Angela Brown. Photo Jolene Almendarez

ITHACA, N.Y. — During the second day of the Brown v. Hoffman trial on Wednesday, witnesses described the altercation they saw eight years ago in the Ithaca Tompkins Regional Airport that led to Angela Brown’s arrest.


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What is the case about?

Brown, who lived in Ithaca but has since moved to Florida, claims in her lawsuit that Gerald Hoffman, a retired Tompkins County Sheriff’s deputy, falsely arrested her for disorderly conduct and resisting arrest.

Akira, the then 14-year-old daughter of Angela Brown, lived with her grandparents in North Carolina and, on June 9, 2007, was flying to Ithaca to visit Brown. Akira planned to fly to Philadelphia where she would catch a connecting flight to Ithaca. When Brown saw the flight arrive in Ithaca without her daughter, she became distressed and went to speak with US Airways customer service agents, fearing that her daughter was in danger.

Angela Brown. Photo Jolene Almendarez
Angela Brown. Photo Jolene Almendarez

Brown said that despite her terror, she was calm and polite while asking for her daughter’s whereabouts. She said that Hoffman unnecessarily arrested her and injured her in the process. “I know my rights,” she testified, “and I don’t understand how they could be blatantly violated when I was just trying to get my daughter.”

Akira landed in Ithaca three hours after her scheduled arrival time, shortly after Brown had been released from the Sheriff’s Department and had made her way to the airport.

5 witnesses called for the defense

On Wednesday, Hoffman’s defense attorney, William Troy, summoned five witnesses to the stand, and all five told narratives that differed from Brown’s version. The witnesses’ description of the incident, however, were not all identical.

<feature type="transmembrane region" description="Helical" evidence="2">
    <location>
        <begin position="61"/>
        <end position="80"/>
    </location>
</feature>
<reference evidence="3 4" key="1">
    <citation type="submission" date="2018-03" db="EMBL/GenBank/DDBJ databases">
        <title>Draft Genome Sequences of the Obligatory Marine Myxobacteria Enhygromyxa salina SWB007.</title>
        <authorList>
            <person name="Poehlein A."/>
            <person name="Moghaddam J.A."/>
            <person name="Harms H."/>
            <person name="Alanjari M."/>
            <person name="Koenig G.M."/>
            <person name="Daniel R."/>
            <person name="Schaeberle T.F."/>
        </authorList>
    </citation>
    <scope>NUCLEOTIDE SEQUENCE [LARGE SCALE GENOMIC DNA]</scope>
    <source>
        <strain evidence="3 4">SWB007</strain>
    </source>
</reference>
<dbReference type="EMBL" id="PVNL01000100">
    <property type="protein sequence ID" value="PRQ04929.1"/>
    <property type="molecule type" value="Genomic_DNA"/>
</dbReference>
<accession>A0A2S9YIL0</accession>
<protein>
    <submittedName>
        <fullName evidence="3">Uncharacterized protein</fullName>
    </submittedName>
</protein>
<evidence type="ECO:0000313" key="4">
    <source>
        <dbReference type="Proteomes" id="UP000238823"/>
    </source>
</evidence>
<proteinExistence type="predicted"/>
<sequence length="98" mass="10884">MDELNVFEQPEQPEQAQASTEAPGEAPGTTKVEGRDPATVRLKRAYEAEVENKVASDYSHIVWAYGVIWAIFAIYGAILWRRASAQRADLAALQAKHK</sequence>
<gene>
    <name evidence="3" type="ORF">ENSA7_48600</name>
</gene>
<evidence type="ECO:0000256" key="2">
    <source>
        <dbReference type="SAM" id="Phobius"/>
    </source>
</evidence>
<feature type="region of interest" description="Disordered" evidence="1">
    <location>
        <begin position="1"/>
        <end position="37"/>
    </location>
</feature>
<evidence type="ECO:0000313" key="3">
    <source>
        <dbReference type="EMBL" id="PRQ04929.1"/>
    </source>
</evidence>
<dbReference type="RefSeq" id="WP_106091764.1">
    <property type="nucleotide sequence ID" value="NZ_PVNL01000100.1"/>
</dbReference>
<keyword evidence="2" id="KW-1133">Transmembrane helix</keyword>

Doris Welch, a customer service agent for US Airways, was the first woman Brown spoke with about her daughter. “I could tell her the flight [from Charlotte] had diverted to an alternate city because of the weather in Philadelphia, but I could not tell her if her daughter was on it,” Welch testified, citing US Airways privacy policy.

Welch said that, in fact, because Akira was a minor, she should have only been permitted by US Airways to board direct flights. “According to the regulations, if a 14-year-old presented herself to me and had a connecting flight, I would not allow her to fly.”

Upon hearing that her daughter’s plane had been diverted, Welch said that Brown “got very upset right away. She started saying ‘no, no, no,’ and started backing up away from me.”

Brown was then approached by Melissa Abbott, who was also working as a customer service agent for US Airways at the time. Abbott said that Brown repeatedly asked for help locating her daughter. Glenn Feller, a Transportation Security Administration agent, said he heard a loud disagreement between Brown and Abbott and used his radio to send Deputy Hoffman to the service desk.

‘I know my rights, you can’t arrest me’

Abbott said that once Brown raised her voice, “Hoffman warned her twice that she needed to move away from the counter, then he took her by the elbow and tried to move her.”